LAHORE: The provincial government seems ‘reluctantly restoring’ the local government institutions in line with the Punjab Local Government Act (PLGA) 2013 as asked by the Supreme Court, since it is executing the reversal process at a snail’s pace.
The Punjab Cabinet Committee on Legislative Business has now reviewed the Local Government & Community Development (LG&CD) department’s transition plan from PLGA 2019 to PLGA 2013. It is now moving the transition plan to the Punjab cabinet for final nod for implementation in line with the SC order.
The Supreme Court had issued a short order on March 25 and detailed judgement on July 6 to restore the local bodies’ institutions under PLGA-2013 after the court declared their dissolution as unconstitutional. The legal term of the LG institutions, created under PLGA-2013, will conclude on Dec 31 this year.
Law minister Basharat Raja agrees that there is a very little time left to implement the massive transition plan that requires structural and administrative changes as well as financial implications running in billions of rupees. “The transition plan was presented before the legislative committee and has been approved after giving some final touches,” Mr Raja told Dawn and added that the final plan would be sent to the Punjab cabinet for approval [for implementation].
The Punjab government, meanwhile, says it is constantly engaging with the SC and the Lahore High Court and conducting the ‘laborious’ exercise of undoing the administrative and structural changes that would again be required to undo from Jan 1, 2022.
Under the PLGA 2019, the Punjab government had carved out nine metropolitan corporations, instead of one, besides 17 municipal corporations, instead of the 11 mentioned in the 2013 Act. Similarly, the government slashed the number of municipal committees from 182 to 133 and created 11 more tehsil committees. The 35 district councils that existed in the 2013 Act were also abolished and the 2019 Act had created 136 tehsil councils.
Considering massive changes introduced under the PLGA 2019, the local government department had soon afterwards filed a review petition and begun wait for the detailed judgement that was eventually issued on July 6. The department’s review petition has so far not been taken up.
Sources say the department wants to contest its case on the plea that the massive exercise of undoing the system under PLGA 2019 would be required to reverse yet again after a few months. Suggesting that the entire exercise would also consume a lot of public money and time, sources say the department wants that the court might order LG elections at the earliest so that the new system could come into place.
As the former officials [holding the LG offices] were actively pursuing their cases in the courts as well as with the Punjab government and legal time frame of PLGA-2013 was fast coming to an end, sources say the government got convinced that the transition plan should be implemented in line with the SC order.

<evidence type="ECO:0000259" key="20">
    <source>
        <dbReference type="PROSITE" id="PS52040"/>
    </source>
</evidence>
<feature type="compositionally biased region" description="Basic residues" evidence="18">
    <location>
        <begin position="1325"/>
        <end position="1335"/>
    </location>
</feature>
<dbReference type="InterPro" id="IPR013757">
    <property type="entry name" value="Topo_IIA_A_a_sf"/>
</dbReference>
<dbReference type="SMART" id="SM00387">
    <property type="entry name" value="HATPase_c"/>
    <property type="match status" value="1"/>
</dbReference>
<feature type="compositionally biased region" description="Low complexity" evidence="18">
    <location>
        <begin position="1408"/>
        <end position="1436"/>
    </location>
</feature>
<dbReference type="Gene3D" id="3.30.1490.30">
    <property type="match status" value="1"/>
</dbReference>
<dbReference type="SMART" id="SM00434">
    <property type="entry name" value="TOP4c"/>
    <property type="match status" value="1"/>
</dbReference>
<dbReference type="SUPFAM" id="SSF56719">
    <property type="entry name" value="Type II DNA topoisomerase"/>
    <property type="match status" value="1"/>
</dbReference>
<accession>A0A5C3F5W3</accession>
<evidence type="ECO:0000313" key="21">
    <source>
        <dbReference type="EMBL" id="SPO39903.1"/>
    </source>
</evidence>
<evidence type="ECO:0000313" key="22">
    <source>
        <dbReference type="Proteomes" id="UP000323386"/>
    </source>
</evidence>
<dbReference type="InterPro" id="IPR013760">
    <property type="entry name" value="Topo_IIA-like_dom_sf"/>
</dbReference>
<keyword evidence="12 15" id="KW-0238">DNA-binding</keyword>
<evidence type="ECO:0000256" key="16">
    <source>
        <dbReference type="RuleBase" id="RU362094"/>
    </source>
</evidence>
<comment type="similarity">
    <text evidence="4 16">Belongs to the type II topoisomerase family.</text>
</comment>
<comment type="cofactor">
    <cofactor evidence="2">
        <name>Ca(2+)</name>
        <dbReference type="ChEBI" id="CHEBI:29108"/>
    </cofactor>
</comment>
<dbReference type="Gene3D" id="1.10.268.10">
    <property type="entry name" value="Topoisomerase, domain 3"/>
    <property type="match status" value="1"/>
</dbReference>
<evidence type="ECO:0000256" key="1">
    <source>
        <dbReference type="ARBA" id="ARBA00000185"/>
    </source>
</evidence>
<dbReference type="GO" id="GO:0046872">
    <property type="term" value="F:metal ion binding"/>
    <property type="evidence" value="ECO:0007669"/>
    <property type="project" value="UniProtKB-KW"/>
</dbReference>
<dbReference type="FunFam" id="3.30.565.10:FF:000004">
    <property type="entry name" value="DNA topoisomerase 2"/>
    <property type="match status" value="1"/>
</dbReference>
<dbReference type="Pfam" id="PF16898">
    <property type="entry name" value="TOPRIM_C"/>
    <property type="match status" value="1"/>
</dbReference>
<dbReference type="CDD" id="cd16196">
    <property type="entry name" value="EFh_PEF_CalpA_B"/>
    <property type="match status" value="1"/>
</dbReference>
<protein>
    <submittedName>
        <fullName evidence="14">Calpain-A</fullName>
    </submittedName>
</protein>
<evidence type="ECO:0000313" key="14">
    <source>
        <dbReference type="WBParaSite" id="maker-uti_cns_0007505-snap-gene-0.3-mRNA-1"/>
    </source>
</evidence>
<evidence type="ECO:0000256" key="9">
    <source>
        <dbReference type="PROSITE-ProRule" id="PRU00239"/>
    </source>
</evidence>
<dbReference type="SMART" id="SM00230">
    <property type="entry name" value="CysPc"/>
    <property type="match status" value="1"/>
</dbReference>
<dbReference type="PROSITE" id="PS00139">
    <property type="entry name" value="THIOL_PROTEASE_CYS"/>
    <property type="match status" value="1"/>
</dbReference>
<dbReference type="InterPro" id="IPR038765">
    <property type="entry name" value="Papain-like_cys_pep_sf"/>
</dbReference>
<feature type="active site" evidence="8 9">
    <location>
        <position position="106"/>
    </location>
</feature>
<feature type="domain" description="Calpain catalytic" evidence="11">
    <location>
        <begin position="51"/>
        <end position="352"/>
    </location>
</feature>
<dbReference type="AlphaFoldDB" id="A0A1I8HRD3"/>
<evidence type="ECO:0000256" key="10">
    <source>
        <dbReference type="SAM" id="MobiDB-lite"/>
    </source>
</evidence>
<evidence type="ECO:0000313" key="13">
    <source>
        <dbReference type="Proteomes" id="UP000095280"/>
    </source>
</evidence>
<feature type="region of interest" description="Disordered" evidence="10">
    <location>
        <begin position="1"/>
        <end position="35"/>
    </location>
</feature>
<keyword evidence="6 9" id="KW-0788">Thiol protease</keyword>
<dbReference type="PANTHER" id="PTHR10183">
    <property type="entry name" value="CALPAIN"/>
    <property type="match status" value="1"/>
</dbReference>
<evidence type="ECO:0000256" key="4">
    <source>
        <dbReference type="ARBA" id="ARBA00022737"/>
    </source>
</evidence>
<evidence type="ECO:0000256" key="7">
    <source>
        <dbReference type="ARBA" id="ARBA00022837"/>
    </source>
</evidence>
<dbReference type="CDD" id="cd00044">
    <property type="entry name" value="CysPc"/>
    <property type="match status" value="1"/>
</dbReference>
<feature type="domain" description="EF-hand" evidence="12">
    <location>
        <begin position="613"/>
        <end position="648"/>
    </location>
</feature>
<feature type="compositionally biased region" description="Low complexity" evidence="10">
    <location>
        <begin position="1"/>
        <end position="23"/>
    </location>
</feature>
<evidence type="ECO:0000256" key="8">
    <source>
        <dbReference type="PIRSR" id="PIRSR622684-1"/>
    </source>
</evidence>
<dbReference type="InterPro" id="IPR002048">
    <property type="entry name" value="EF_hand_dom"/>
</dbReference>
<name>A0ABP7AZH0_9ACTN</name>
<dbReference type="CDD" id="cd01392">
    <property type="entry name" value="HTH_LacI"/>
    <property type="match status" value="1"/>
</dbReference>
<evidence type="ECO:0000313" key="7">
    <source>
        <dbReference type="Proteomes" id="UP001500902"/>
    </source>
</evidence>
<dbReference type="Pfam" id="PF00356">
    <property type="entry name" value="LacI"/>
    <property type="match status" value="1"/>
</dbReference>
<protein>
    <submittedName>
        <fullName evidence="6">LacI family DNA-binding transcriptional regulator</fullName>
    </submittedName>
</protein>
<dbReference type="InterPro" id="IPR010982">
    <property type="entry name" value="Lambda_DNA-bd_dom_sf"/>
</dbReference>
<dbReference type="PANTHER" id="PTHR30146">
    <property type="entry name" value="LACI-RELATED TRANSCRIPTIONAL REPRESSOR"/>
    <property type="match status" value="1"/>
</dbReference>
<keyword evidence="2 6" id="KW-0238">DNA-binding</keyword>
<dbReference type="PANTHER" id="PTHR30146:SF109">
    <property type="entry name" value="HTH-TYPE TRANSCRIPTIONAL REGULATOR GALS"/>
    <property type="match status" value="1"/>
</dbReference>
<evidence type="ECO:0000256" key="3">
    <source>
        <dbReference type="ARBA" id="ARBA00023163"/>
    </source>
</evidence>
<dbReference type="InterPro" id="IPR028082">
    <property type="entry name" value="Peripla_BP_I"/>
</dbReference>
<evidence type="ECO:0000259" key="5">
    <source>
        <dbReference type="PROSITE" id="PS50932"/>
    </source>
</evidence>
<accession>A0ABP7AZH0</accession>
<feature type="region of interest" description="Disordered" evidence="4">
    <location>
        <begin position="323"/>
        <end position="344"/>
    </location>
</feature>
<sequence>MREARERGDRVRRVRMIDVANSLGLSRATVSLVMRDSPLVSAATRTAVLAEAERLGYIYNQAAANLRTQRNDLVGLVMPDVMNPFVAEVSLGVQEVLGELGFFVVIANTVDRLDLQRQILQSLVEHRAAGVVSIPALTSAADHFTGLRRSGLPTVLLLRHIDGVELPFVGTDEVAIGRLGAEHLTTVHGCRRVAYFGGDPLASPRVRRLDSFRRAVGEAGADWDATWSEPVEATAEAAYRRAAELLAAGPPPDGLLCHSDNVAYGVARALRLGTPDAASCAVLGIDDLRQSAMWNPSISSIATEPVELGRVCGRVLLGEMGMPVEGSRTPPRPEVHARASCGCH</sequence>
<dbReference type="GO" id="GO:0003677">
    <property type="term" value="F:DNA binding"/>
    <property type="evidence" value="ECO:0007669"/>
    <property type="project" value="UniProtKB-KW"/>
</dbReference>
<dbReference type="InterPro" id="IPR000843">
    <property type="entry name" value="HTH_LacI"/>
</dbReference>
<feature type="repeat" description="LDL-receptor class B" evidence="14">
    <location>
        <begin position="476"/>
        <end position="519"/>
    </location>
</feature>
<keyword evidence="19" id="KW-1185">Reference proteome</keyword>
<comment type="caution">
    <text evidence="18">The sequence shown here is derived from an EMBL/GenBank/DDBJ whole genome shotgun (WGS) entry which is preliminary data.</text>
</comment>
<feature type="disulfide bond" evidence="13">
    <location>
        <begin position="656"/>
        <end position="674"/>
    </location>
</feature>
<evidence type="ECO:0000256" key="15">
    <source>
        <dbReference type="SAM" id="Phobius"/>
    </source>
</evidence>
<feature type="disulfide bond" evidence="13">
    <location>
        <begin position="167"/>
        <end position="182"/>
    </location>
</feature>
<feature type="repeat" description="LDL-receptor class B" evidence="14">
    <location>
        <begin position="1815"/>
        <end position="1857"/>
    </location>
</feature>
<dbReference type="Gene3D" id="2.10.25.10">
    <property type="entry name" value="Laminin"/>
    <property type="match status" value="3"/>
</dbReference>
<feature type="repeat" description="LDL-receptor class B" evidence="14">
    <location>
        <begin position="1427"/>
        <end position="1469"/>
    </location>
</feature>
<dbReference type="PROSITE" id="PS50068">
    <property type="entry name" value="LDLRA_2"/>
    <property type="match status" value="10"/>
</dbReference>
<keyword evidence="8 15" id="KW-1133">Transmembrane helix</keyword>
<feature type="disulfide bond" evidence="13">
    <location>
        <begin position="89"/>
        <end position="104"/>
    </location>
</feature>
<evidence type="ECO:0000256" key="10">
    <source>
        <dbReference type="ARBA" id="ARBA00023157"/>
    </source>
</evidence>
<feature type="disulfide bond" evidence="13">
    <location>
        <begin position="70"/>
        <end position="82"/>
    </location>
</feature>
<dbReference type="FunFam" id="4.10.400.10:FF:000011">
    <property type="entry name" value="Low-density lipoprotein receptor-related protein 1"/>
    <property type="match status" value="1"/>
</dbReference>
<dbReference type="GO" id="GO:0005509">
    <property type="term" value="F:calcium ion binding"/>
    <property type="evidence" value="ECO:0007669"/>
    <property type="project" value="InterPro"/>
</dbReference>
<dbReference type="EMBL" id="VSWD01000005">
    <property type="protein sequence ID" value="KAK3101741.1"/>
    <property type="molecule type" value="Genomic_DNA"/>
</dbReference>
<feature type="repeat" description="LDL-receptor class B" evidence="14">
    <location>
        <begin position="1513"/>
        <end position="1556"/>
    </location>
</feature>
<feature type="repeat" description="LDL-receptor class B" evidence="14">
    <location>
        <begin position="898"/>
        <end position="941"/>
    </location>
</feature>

Sources say the latest cabinet committee meeting even discussed that the former officials would not be able to do much, if restored to their offices. But, sources say, they will be in a position to humiliate the Punjab government in many ways, if [2013 Act] institutions were not restored.
Seeing the government was continuously delaying the restoration of LG institutions and the LG&CD department had again sought another two weeks for cabinet’s formal nod before the LHC last week, the legal team for the LG representatives contended that the government was now seeking more time and [it] sought contempt proceedings against the government authorities.
When contacted, LG&CD secretary Noorul Amin Mengal says the department had moved a summary to the chief minister for the PLGA 2013 transition plan in the midst of September, which was referred to the cabinet committee on legislative business for a final review. After committee’s review, he says the transition plan is now being referred to the Punjab cabinet for a final nod.
Mr Mengal acknowledges that the department initially looked for a detailed judgement that took three months. As soon as the detailed judgement came, he says the department worked day and night and held ‘hundreds of meetings’ to prepare and finalise the transition plan.
He says the stakeholders, including opposition party members and former Lahore city’s lord mayor retired Col Mubashir Javed, were engaged and explained the changes as well as financial liabilities and complexities with regard to the ongoing development projects and their payments. Stating that the meetings’ minutes were approved by all stakeholders, Mr Mengal says the department did not waste a single day since the SC issued its detailed judgement on July 6. He also says the SC had protected the PLGA-2019 but declared its Section 3 ultra vires to the Constitution.
To a question, the secretary says only a one-line notification would suffice to restore the [PLGA 2013] LG institutions after the Punjab cabinet’s approval.
Published in Dawn, October 5th, 2021